Some years ago, I was given an assignment by Vanity Fair to track down war criminals and former dictators who, despite being ousted from power, hadn’t yet seen justice. As I hunted down their villas on the French Riviera, one of the most beautiful stretches of coastline in the world, or in the cobbled side streets of Paris’s 16th arrondissement, I was reminded, not for the first time, that after war or upheaval, bad guys rarely face a timely reckoning.
Instead, they can live in luxury—like Zine el-Abidine Ben Ali of Tunisia, who had the run of enormous private properties in Jeddah, Saudi Arabia, before his death in the resort city in 2019, and whose cronies remain free. Some face a measure of justice, but much delayed, like Saddam Hussein, or die at the hands of their victims, like Muammar Qaddafi. A few manage to cling to power, like North Korea’s Kim Jong Un.
Syria’s Bashar al-Assad falls into that final group. He is still fighting a decade-long civil war, but effectively, Assad has won, after orchestrating the murder, rape, torture, and chemical gassing of his own people. He will not face justice, at least not for now. The International Criminal Court has limited jurisdiction in Syria, because Damascus never signed its governing treaty.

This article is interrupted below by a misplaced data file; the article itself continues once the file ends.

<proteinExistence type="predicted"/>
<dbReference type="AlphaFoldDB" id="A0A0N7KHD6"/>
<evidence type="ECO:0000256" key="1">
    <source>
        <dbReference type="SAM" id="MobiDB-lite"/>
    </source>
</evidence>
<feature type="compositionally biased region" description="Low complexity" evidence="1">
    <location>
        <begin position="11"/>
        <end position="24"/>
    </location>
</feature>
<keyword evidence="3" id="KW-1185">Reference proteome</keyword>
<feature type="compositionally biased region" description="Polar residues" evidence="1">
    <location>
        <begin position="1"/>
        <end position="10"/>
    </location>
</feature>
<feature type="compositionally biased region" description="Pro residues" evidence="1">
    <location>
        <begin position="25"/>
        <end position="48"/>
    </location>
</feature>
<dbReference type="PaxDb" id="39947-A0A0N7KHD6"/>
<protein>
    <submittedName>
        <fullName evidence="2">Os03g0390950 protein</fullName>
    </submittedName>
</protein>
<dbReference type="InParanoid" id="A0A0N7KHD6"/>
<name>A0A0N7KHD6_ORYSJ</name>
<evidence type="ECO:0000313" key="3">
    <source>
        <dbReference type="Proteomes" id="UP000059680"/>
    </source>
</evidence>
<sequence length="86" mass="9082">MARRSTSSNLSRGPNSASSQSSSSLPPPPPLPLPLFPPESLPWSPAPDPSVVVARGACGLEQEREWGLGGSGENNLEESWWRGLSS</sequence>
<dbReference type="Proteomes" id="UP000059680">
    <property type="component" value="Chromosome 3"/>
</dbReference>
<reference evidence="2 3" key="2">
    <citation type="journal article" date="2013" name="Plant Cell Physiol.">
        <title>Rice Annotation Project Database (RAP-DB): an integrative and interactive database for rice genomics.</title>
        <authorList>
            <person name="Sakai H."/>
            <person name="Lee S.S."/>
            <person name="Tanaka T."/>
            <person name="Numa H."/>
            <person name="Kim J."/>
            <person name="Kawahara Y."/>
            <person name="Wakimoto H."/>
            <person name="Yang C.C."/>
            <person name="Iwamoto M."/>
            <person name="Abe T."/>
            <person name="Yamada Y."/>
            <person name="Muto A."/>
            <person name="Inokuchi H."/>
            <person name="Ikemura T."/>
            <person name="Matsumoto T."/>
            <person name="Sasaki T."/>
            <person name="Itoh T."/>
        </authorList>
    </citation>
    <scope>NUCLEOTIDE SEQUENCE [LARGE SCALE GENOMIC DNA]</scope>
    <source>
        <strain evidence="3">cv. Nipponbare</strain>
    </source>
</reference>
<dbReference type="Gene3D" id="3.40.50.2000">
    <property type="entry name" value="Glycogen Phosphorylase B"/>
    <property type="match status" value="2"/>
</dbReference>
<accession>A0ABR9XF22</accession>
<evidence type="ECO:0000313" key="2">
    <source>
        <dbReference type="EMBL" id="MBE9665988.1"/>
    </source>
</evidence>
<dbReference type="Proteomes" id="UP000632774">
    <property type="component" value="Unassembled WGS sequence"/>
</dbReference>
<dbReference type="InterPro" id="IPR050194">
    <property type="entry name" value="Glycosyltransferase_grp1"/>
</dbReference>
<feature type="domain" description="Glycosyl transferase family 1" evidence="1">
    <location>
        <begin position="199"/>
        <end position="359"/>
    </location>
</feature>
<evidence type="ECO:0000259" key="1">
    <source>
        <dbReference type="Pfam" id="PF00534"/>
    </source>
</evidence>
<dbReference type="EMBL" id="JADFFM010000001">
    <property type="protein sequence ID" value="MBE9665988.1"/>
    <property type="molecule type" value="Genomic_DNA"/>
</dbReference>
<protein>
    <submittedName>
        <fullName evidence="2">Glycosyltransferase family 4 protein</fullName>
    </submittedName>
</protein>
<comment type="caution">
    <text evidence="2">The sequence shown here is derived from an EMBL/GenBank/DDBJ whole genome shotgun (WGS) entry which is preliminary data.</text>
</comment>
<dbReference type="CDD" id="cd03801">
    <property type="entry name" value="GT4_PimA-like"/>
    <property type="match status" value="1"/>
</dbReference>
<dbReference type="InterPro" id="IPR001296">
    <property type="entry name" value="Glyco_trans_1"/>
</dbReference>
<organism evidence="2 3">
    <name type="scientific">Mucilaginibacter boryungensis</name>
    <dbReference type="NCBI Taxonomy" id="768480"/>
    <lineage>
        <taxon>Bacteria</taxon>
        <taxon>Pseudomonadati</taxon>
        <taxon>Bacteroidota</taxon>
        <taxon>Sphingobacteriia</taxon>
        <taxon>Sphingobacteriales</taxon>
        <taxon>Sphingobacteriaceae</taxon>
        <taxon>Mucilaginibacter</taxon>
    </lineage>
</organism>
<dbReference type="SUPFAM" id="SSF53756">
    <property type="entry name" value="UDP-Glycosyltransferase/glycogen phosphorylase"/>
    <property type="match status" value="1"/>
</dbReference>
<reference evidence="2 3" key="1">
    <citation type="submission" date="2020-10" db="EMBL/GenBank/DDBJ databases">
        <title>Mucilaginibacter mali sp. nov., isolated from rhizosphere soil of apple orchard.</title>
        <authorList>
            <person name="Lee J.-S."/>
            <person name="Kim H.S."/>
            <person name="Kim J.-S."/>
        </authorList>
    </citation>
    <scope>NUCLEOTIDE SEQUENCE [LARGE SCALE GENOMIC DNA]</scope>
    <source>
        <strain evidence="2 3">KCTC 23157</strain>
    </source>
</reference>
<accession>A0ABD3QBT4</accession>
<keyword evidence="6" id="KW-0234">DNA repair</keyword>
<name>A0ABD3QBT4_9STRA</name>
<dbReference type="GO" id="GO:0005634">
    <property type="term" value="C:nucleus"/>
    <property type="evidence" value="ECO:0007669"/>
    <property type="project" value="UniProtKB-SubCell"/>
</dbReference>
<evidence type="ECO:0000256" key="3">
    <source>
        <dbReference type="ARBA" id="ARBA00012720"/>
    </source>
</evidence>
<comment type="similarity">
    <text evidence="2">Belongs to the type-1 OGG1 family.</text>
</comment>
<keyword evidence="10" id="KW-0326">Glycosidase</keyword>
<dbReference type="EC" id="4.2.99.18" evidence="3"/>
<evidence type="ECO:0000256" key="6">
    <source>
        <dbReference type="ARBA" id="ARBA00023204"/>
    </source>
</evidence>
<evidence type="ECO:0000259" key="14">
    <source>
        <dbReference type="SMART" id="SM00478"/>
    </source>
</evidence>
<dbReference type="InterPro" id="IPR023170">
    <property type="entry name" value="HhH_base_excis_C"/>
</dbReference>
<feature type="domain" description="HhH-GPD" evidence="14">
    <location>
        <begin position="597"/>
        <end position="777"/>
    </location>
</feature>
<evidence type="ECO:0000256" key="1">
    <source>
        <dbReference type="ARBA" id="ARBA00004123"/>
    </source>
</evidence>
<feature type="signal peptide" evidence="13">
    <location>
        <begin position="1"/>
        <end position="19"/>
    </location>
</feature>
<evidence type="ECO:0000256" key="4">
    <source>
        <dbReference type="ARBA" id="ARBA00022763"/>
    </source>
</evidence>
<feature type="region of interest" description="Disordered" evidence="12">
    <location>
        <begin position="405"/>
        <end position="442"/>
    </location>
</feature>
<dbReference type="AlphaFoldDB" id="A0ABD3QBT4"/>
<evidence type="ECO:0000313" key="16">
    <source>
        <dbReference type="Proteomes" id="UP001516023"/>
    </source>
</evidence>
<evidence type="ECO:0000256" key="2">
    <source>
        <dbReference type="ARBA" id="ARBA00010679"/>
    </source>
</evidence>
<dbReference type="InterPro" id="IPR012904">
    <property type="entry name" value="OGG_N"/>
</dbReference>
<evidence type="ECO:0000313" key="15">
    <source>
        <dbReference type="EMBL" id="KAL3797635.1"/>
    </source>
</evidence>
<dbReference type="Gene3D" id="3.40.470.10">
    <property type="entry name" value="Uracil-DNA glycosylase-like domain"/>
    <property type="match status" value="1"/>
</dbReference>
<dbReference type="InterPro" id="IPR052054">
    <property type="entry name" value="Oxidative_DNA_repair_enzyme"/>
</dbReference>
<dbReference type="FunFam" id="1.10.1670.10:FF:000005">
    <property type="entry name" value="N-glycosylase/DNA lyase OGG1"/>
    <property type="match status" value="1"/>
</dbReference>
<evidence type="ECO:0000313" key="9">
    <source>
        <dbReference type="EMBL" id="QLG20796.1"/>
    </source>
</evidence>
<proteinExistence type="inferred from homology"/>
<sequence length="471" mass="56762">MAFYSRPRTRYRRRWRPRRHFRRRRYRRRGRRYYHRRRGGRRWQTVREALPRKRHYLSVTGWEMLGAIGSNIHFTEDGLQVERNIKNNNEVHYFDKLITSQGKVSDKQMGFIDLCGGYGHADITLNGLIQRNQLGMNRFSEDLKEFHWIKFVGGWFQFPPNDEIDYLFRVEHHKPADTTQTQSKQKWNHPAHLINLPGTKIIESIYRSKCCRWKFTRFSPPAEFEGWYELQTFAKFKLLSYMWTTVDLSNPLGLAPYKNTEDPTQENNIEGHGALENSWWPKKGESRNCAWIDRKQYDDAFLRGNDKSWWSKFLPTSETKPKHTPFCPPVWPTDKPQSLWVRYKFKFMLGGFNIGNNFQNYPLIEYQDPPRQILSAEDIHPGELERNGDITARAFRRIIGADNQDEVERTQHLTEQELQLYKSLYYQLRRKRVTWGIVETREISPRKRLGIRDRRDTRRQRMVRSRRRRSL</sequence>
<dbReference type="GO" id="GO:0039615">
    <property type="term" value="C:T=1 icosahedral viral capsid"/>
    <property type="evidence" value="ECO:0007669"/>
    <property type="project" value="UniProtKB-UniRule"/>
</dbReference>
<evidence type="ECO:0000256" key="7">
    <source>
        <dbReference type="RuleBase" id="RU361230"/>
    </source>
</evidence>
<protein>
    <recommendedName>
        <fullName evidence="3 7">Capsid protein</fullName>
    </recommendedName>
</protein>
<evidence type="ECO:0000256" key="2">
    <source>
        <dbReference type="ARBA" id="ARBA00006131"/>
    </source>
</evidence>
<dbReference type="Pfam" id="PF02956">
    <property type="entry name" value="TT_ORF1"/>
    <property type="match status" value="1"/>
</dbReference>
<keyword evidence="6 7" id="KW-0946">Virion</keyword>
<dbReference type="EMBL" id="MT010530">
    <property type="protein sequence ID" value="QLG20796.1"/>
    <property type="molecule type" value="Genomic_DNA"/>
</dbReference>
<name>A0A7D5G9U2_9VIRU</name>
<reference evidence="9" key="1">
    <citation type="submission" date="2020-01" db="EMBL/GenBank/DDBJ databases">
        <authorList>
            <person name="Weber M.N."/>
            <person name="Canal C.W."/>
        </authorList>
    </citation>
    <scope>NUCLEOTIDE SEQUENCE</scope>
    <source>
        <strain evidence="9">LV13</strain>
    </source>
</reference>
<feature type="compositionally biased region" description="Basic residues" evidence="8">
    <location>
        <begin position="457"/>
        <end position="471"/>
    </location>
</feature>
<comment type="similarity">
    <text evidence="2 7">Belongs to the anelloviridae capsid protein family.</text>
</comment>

This does not mean, however, that the international community should give up attempting to bring about justice. Mechanisms are in place to ensure that this pursuit can continue—such as Germany’s and France’s attempts at exercising what is known as universal jurisdiction, or a potential war-crimes investigation, in the U.K. against Assad’s wife, Asma, who is a British citizen.
And even if justice cannot be secured through these means, much else can still be done until it is.
When a civil war does eventually end, what comes next? Does a country just start anew? What if the conflict’s perpetrators will not be punished for decades, if ever? Beyond the pursuit of justice, how important is it to remember?
By 2011, when the Syrian conflict began, many of the country’s people had smartphones. That meant that when a barrel bomb was dropped on Aleppo, when someone was dragged out of their home in the middle of the night, when a protester was beaten or shot in the street, an ordinary citizen might have cataloged it.
Those photos—as well as thousands of documents that have been bravely smuggled out of Syria—are now in the hands of United Nations investigators working in a kind of war-crimes clearinghouse in Geneva known as the International, Impartial and Independent Mechanism (IIIM). This evidence includes material collected by the likes of the White Helmets, first responders who work in Syria. Even if the Syrian war were to end tomorrow, and all respective parties put down their weapons, justice would not be meted out immediately. The preservation of memory, however, doesn’t have to wait.
The White Helmets are, in a sense, guardians of memory. They wore GoPro cameras on their helmets during the worst of the conflict, so even as they were digging through rubble to find survivors of bombings—and, inevitably, dead bodies—they were documenting Russian and Syrian government atrocities. (Unsurprisingly, the Russian bombers who have aided Assad have specifically gone after the White Helmets, targeting them as they attempt to rescue victims of attacks; other pro-Assad groups have launched internet campaigns to discredit them.)